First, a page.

Google could generate as much as $5 billion in revenue from selling advertisements on its search engine on tablet devices in 2013, according to a new report by Marin Software, one of the top firms that helps advertisers to buy Web-search ads.
Last week, Google changed its ad system requiring advertisers to pay for ads on tablets even if they just want to reach personal-computer users. The company said it made the decision because lines were blurring between PCs and tablets, and ad performance on these devices was “similar.”
The report backed Google’s notion, saying that the effectiveness of search ads on tablets – meaning the rate at which an ad click led to a sale or accomplished some other advertiser objective – climbed 31% during 2012, and that “conversion rates” on tablets will eclipse those of desktop PCs by the end of this year. At the end of last year, the conversion rate of tablet search ads was 3.3% versus 3.9% for desktop search ads, Marin said.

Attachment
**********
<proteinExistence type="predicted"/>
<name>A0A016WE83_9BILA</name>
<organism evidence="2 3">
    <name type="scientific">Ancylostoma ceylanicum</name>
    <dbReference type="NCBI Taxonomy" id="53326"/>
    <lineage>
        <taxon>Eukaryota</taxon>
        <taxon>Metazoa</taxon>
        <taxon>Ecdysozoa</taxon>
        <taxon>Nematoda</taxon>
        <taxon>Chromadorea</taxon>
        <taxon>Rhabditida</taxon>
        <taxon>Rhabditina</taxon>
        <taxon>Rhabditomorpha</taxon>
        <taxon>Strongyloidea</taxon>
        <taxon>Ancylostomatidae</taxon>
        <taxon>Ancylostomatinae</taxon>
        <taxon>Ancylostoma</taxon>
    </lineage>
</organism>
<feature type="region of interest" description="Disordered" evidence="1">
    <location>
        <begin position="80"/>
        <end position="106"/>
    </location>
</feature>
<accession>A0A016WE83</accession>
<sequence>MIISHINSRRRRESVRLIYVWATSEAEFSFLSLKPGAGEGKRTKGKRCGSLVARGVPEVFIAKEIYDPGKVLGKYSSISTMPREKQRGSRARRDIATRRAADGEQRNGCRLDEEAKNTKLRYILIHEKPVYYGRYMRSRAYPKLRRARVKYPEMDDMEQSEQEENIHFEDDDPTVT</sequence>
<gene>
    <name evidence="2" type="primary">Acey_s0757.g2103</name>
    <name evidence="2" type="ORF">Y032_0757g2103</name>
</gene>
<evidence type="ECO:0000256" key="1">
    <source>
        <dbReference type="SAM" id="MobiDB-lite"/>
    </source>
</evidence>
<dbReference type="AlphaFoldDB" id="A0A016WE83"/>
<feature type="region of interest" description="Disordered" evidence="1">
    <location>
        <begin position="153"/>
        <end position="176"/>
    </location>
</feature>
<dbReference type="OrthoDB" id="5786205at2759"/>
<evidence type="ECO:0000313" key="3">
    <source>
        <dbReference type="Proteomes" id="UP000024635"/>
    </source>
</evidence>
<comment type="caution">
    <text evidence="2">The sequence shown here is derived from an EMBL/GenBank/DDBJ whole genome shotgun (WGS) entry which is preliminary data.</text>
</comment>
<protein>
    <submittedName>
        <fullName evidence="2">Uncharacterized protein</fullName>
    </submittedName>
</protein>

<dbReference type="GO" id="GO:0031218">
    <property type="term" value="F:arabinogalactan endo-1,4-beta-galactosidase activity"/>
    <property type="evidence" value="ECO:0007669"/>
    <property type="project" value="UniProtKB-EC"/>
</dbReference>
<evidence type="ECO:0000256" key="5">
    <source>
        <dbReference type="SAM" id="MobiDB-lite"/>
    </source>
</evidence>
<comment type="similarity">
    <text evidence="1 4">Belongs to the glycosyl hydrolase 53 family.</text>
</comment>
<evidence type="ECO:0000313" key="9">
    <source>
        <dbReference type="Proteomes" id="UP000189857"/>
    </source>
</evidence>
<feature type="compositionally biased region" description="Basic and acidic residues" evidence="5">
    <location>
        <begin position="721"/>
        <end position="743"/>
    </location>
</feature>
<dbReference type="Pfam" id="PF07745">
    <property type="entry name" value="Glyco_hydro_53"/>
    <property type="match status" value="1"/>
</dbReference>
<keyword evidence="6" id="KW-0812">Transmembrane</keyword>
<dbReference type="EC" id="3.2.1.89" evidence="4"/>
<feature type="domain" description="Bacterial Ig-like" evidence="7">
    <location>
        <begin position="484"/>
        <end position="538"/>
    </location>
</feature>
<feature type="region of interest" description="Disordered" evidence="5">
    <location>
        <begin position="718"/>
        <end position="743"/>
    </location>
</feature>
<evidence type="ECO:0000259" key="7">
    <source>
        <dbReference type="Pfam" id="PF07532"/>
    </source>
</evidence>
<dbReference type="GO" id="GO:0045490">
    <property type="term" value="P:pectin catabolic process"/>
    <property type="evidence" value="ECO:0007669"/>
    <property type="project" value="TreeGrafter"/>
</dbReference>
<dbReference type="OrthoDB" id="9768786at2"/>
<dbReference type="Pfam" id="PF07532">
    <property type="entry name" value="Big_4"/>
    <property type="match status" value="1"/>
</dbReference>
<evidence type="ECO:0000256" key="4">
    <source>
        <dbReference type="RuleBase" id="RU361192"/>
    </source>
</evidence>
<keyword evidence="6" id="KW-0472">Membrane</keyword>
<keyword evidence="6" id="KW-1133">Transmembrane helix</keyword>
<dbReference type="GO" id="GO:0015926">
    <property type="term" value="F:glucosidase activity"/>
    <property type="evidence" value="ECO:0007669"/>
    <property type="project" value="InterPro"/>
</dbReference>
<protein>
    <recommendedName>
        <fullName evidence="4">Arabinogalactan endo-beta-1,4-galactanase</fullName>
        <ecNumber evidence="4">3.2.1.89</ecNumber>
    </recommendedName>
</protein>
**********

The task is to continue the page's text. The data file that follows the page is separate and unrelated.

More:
The trend will cause search-ad prices on tablets to equal those of desktop search ads by the end of this year, though currently they are 17% lower. Already, advertisers are spending more of their ad budgets on tablets than on smartphones, Marin said.
“Either tablets have overperformed or smartphones have underperformed,” said Matt Lawson, Marin’s chief marketing officer, in an interview. The lag in smartphone conversion rates is partly due to the difficulty in tracking how smartphone ad clicks lead, eventually, to purchases inside stores. Google and numerous other technology companies are trying to solve that problem.
Read More: WSJ